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Updated budget documentation leads to higher municipal tax rate than first proposed

Timothy Schafer
By Timothy Schafer
May 2nd, 2017

A recent city budget meeting less than two weeks ago has erased the once proposed 4.85 per cent municipal tax increase, instead replacing it with a 6.35 per cent rise to cover a facilities shortfall for the Civic Centre Arena.

City council passed third reading on the Five-Year Financial Plan Bylaw Monday night in city council chambers during its regular meeting, based on updated budget documentation received at its April 19 budget meeting.

The extra 1.5 per cent came down on the condition that the $120,000 in new tax income — every $80,000 in taxation is a percentage point — would be allocated to the building reserve fund to assist in the “ongoing challenges” of required capital improvements and upgrades to city-owned buildings.

“This decision was not made lightly,” Mayor Deb Kozak read in council when introducing the plan.

Although the city proposed a 4.85 increase at its budget open house in February there was also a caveat at the meeting that the tax increase number was awaiting the outcome of city negotiations with the RDCK recreation commission. 

City members on the recreation commission were attempting to lower the tax requisition city taxpayers shell out for the Nelson and District Community Complex, as well as looking for support to help fund capital upgrades at the Civic Centre Arena.

The tax requisition was lowered but no agreement was made on funding the upgrades to the Civic Centre.

“As staff worked through the effect of the decrease in the tax requisition from the RDCK and noted the now underfunding of necessary capital upgrades to the Civic it became apparent that a plan to assist in the long-term funding of city buildings could be undertaken this year with minimal effect to taxpayers,” said city chief financial officer Colin McClure in his report to council.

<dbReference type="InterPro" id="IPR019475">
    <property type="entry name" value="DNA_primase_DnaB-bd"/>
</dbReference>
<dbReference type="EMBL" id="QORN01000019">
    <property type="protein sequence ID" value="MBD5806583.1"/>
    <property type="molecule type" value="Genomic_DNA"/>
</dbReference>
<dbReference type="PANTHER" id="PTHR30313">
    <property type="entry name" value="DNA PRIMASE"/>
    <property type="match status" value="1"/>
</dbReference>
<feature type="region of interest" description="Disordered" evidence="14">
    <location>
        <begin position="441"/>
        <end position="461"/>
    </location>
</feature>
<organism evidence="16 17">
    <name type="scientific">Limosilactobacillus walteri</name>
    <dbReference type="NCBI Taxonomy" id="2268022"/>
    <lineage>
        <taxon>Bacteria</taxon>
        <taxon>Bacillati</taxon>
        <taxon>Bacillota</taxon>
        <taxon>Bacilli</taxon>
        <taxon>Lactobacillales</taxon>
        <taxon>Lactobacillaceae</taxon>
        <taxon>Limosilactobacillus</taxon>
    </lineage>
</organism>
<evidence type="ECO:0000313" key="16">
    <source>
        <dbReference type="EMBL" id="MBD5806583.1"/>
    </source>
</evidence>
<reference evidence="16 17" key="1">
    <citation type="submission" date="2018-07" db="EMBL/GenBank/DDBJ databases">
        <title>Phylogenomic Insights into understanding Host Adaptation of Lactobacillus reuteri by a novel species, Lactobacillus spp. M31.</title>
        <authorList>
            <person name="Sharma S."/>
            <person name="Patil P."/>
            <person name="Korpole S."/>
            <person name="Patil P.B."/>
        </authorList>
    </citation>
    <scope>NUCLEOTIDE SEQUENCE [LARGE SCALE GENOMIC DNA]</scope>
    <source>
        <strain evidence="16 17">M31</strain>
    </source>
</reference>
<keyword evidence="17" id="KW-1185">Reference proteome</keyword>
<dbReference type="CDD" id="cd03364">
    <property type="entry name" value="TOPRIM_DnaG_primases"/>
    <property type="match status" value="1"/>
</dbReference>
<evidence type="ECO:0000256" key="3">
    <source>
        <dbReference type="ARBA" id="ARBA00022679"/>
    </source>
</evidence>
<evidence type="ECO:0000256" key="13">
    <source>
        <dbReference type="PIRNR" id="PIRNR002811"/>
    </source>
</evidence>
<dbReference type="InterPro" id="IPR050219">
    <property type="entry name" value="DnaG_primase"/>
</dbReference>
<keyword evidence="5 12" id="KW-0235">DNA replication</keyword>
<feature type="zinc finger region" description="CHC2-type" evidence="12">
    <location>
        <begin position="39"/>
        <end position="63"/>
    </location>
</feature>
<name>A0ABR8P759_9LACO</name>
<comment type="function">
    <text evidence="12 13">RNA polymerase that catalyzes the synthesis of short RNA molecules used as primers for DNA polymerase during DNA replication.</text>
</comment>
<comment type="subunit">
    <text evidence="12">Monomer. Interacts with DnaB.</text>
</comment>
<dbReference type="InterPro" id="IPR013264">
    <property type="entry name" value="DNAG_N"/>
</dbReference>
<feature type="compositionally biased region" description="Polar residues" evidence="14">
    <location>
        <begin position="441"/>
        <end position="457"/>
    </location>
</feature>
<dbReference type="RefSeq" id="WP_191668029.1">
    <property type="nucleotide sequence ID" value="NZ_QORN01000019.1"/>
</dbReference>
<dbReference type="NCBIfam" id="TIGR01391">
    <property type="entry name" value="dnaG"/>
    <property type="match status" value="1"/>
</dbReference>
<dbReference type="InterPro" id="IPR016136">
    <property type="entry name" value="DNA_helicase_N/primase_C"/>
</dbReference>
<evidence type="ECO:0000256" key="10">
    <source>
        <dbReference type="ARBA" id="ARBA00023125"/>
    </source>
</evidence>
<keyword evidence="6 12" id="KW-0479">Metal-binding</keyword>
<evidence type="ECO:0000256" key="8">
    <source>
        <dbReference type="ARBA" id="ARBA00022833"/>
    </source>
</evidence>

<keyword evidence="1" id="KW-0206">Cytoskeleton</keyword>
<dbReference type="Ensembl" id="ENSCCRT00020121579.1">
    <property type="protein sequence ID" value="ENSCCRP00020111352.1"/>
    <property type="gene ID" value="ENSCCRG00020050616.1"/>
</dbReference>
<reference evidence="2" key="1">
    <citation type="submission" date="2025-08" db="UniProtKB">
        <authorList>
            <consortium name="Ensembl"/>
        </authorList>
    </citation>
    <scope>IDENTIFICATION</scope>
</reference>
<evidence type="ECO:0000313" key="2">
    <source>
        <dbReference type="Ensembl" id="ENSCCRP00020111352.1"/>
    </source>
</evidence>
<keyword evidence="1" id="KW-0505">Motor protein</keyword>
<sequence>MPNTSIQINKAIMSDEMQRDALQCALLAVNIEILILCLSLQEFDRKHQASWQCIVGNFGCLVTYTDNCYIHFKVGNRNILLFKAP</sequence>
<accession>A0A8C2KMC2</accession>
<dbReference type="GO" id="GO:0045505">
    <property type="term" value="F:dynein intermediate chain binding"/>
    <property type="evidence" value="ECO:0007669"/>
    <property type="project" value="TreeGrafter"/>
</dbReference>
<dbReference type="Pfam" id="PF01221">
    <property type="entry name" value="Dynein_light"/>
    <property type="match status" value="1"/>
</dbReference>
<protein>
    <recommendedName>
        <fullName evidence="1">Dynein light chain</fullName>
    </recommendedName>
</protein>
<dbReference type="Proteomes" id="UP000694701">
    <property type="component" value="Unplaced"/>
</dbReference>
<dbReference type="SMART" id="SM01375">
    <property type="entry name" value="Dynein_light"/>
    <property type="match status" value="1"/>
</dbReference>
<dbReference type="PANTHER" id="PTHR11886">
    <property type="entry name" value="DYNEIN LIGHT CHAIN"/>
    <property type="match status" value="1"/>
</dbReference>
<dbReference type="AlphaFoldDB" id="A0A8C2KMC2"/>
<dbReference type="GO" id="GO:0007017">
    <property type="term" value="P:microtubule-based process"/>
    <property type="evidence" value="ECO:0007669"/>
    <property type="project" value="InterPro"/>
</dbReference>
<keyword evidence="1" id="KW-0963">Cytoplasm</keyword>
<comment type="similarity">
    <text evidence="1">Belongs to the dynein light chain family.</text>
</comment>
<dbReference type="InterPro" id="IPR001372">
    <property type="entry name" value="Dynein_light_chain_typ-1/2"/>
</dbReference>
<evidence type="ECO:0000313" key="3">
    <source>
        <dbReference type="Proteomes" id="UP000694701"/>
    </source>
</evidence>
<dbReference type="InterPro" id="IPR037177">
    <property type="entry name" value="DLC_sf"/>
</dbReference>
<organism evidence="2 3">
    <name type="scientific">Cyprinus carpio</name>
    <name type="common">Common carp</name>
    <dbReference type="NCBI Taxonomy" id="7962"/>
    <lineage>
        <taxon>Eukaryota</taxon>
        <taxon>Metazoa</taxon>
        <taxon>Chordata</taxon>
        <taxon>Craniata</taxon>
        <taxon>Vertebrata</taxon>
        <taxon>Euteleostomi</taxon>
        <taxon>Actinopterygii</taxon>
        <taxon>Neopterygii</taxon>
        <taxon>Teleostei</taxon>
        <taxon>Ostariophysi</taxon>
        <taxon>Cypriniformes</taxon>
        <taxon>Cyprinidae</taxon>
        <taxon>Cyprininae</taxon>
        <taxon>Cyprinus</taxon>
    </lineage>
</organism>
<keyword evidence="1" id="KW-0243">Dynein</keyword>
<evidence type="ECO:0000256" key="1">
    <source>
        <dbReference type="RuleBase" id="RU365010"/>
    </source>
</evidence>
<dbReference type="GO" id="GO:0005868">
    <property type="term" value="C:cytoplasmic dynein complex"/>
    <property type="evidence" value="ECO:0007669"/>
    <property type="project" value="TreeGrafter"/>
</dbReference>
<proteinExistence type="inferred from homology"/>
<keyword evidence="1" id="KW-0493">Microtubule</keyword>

Coun. Michael Dailly had made an appeal in previous budget meetings that the tax rate imposed on residences should remain at or below inflation.

“A lot of our residents live on a fixed income so (such an increase) is hard,” he said.

The financial plan will include a 6.35 per cent increase in property taxes for 2017 as well as rate rises for the city’s three utilities — water, sewer and Nelson Hydro — which have been previously approved by council. 

For an average single-family home — valued at $353,886 — the total tax bill is just over $3,000 ($3,093), with municipal taxes making up over half of that bill at $1,568.

Within that tax bill, the average homeowner will pay $39 to debt, $102 to the West Kootenay Boundary Regional Hospital District, $541 to the regional district and $813 to school taxation.

Add in the water rates ($538), sewer rates ($462) and resource recovery ($118) and the total tax take is $4,196, up $87 from last year.

Tax rate bylaw

The share of the tax burden was also determined Monday night as the city passed third reading on its Tax Rates Bylaw.

“In keeping with council’s objective to maintain the same tax rate ratios as previous years staff were directed to prepare the 2017 – 2021 financial plan and 2017 tax rate bylaw using the fixed share approach,” said McClure 

This means city council wanted to keep the share of the tax levy collected from each property class constant except where changes are due to non-market changes such as growth. 

That meant a 73 per cent and a 25.4 per cent residential and commercial ratio split of the total municipal tax burden. 

However, this year the required adjustment to the tax multiplier was different as compared to previous years because the residential assessed values were “significantly higher” than in the commercial sector.

There was a 7.65 per cent increase in the residential assessment values for 2017, along with a 3.25 per cent rise in commercial assessments as compared to 2016. 

— Source: City of Nelson

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